Today in my thread of an imagined 1979 sub-set celebrating overall #1 draft picks from the decade, we reach 1976, and the amateur taken first by the Houston Astros, pitcher Floyd Bannister, out of Arizona State.
I have to say Bannister was pretty much the second most successful player taken first overall from the 1970's (the most successful hasn't been profiled yet-"hint hint").
Sadly for Houston, however, the success he found on the diamond was NOT for them!
Even though he made his Major League debut for Houston the year after being picked, he didn't really hit his stride until he played for the Seattle Mariners, where he became a solid starter, even leading the American League in strikeouts in 1982.
The very next year he joined the Chicago White Sox, for whom he had his best seasons as a pro.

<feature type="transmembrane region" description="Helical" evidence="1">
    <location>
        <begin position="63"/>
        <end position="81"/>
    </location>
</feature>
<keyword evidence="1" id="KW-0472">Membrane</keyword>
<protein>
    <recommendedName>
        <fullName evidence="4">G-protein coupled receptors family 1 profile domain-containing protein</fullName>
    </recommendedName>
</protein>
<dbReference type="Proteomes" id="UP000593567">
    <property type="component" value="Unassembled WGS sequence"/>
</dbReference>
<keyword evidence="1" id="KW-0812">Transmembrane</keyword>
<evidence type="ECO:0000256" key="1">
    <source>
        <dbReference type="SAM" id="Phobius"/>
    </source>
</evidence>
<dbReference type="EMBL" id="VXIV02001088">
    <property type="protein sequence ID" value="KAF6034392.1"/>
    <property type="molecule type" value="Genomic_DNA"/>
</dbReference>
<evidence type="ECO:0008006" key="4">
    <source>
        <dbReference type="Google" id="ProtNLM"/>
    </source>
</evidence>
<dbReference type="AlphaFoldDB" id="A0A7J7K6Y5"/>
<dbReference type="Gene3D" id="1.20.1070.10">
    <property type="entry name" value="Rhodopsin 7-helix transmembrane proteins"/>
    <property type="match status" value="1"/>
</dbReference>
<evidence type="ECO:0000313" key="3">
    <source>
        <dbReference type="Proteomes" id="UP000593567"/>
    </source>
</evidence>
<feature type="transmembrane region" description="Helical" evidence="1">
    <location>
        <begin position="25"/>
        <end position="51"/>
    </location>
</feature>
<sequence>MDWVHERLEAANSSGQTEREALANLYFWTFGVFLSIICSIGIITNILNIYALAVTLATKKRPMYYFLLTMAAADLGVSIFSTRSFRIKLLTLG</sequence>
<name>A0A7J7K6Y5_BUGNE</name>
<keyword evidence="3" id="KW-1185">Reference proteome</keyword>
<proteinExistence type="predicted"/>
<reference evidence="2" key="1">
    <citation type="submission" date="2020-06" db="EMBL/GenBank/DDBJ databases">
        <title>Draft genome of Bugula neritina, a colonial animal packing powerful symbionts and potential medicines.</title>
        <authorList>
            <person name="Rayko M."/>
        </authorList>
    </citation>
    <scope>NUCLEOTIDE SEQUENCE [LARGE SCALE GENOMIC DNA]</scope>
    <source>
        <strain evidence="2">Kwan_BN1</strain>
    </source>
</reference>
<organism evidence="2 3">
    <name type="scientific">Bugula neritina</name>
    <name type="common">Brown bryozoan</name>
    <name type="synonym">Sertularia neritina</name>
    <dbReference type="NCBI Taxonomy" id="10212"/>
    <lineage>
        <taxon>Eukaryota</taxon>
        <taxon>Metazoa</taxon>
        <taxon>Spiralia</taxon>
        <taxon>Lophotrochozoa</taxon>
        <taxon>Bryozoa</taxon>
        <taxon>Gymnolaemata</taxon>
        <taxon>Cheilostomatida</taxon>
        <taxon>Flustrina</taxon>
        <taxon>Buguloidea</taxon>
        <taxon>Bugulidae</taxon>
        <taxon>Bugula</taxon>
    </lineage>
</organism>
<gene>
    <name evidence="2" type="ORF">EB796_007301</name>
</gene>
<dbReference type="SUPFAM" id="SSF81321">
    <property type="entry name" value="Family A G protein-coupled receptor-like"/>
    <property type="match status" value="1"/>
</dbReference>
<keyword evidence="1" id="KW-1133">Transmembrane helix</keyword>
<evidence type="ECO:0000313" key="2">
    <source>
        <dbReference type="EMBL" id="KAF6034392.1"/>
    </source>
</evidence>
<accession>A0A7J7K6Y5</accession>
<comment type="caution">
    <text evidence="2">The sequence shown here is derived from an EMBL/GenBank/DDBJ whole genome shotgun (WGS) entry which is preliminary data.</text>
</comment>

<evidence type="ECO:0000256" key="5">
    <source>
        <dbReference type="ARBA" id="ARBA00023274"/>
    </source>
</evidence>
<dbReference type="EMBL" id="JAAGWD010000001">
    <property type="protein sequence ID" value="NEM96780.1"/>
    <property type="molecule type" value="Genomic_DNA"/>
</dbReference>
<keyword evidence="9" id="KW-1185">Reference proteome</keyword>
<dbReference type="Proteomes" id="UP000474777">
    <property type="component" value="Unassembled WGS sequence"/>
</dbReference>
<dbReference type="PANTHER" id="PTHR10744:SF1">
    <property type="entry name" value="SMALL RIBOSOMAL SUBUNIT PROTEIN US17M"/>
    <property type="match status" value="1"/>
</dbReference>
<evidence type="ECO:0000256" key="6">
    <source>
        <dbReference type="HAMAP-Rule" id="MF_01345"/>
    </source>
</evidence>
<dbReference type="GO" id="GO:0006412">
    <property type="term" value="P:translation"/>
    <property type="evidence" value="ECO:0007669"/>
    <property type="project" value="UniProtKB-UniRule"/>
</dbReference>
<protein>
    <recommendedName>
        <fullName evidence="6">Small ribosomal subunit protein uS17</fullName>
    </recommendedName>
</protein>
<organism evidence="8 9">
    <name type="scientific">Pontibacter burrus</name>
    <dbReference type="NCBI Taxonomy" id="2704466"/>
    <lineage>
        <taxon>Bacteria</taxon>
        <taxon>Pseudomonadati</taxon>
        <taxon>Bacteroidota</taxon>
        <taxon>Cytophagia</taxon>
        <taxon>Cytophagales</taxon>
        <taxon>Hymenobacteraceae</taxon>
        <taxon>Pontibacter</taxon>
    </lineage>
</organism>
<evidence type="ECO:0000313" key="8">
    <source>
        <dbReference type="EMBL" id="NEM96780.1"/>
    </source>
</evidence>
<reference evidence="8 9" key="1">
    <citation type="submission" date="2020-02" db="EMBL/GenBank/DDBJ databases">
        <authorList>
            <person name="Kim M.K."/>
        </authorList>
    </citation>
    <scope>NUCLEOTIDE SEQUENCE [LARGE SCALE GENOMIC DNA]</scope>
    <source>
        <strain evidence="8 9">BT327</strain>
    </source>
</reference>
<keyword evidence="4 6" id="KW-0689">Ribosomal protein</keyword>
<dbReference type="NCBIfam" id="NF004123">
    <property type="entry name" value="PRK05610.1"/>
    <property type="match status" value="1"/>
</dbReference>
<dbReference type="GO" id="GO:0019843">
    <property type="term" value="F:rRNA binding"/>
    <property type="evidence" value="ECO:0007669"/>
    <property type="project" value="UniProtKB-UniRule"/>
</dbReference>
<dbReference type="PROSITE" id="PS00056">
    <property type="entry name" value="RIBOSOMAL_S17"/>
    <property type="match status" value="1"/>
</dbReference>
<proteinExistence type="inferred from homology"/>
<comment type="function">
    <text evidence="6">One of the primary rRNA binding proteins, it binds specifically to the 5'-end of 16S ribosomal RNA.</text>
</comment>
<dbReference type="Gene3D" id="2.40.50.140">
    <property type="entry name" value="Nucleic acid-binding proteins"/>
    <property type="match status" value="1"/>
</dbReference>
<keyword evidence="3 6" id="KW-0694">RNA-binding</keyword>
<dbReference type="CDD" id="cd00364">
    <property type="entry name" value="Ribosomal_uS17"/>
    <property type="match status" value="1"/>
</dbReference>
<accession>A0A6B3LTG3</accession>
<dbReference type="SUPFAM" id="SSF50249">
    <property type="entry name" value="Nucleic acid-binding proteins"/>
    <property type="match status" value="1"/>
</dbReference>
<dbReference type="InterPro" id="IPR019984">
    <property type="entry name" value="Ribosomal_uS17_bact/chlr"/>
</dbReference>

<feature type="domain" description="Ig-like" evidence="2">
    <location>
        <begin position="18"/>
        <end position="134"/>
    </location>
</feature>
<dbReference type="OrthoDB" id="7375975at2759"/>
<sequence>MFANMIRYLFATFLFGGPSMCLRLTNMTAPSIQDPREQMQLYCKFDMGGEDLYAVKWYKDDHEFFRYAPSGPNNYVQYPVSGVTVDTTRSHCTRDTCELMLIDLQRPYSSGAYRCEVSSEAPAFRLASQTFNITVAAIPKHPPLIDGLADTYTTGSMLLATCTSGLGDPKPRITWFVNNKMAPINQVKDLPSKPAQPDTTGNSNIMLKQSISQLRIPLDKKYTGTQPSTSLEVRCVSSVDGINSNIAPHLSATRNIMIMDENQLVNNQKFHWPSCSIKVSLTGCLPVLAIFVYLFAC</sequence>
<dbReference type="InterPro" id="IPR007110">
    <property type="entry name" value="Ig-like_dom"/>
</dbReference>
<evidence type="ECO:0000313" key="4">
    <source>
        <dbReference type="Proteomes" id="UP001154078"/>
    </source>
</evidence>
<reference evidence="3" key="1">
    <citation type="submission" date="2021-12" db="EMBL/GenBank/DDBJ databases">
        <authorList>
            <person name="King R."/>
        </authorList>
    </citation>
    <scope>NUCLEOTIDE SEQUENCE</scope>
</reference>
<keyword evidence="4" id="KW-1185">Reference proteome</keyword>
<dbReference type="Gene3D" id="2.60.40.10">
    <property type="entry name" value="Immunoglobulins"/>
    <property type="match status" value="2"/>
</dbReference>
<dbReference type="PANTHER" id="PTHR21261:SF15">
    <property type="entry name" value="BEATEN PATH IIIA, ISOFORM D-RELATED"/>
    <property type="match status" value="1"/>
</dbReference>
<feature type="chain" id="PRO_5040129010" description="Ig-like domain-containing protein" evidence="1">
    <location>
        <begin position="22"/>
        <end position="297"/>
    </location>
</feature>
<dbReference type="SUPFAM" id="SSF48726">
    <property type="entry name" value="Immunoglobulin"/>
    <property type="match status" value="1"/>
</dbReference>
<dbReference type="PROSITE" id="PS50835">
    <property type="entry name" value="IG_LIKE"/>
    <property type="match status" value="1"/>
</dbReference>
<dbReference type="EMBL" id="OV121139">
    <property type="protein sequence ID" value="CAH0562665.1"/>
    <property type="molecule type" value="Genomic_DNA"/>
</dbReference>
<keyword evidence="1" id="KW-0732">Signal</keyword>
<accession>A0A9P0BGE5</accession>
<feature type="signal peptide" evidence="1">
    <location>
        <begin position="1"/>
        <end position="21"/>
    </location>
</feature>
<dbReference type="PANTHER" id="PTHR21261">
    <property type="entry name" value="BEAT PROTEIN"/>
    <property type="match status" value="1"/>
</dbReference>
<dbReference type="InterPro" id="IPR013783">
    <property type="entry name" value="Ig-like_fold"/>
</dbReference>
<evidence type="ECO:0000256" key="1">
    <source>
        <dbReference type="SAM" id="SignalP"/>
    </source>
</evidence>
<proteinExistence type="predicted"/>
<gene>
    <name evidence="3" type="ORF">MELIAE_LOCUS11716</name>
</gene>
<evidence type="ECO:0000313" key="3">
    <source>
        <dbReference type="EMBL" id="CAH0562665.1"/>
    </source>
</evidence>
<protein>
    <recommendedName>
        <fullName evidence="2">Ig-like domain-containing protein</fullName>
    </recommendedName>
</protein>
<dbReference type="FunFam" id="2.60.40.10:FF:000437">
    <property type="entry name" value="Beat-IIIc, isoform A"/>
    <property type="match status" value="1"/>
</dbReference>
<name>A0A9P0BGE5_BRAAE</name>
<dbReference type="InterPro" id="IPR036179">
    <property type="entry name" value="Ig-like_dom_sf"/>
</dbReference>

In both 1983 and 1987 he posted a career high 16 wins, while also posting double-digit wins the other three years he played for them before moving on to Kansas City in 1988.
After going 12-13 that year, his career pretty much evaporated quickly, going 4-1 in only 14 starts before going under the knife and missing all of 1990.
He managed a couple of comebacks, with California in 1991 and Texas in 1992, but totaled only 62 innings between the two, and retired after that.
Nevertheless Bannister did manage to stick around as a dependable starter of sorts for 15 years, ending his career with a 134-143 record and 1723 strikeouts.
Twice he lead the A.L. in strikeouts-per-nine-innings (1983 and 1985), and made his only all-star appearance in 1982.
A little bit of a side-note: Bannisters senior year in high school was phenomenal, as he lead his school, Kennedy High School, to a state championship, going 15-0 with an incredible 0.00 earned run average! Whew!
Next up on my "#1 Overall Pick" sub-set, the clear-cut most successful future Major Leaguer taken #1 in the 1970's, Harold Baines, taken first by the Chicago White Sox.
Stay tuned for it…